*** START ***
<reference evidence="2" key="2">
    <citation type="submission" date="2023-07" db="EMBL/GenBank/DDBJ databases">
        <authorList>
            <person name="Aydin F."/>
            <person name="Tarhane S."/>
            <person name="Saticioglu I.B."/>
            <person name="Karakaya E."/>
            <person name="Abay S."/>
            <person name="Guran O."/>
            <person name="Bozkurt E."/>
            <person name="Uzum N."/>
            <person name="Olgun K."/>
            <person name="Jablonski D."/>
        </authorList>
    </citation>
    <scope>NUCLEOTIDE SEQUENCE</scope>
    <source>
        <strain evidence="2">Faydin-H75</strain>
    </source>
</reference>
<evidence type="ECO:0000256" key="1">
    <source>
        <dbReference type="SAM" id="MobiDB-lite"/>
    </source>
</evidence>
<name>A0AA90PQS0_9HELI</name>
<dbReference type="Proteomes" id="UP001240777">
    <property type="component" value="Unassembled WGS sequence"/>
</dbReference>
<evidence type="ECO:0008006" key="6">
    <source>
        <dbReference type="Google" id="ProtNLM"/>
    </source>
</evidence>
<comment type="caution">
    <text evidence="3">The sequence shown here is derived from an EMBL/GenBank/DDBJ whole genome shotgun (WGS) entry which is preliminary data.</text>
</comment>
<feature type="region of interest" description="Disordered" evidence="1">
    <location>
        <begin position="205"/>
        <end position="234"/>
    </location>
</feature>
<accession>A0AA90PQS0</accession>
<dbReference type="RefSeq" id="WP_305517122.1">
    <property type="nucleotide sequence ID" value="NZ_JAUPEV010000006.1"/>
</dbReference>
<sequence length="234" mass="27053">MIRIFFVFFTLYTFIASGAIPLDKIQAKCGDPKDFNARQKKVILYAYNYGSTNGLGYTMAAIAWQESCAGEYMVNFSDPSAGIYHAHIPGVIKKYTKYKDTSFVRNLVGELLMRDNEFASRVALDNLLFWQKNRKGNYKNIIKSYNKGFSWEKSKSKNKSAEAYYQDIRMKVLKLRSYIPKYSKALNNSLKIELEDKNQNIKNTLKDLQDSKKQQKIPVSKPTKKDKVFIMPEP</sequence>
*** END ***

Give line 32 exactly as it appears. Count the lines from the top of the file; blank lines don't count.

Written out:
        <dbReference type="Google" id="ProtNLM"/>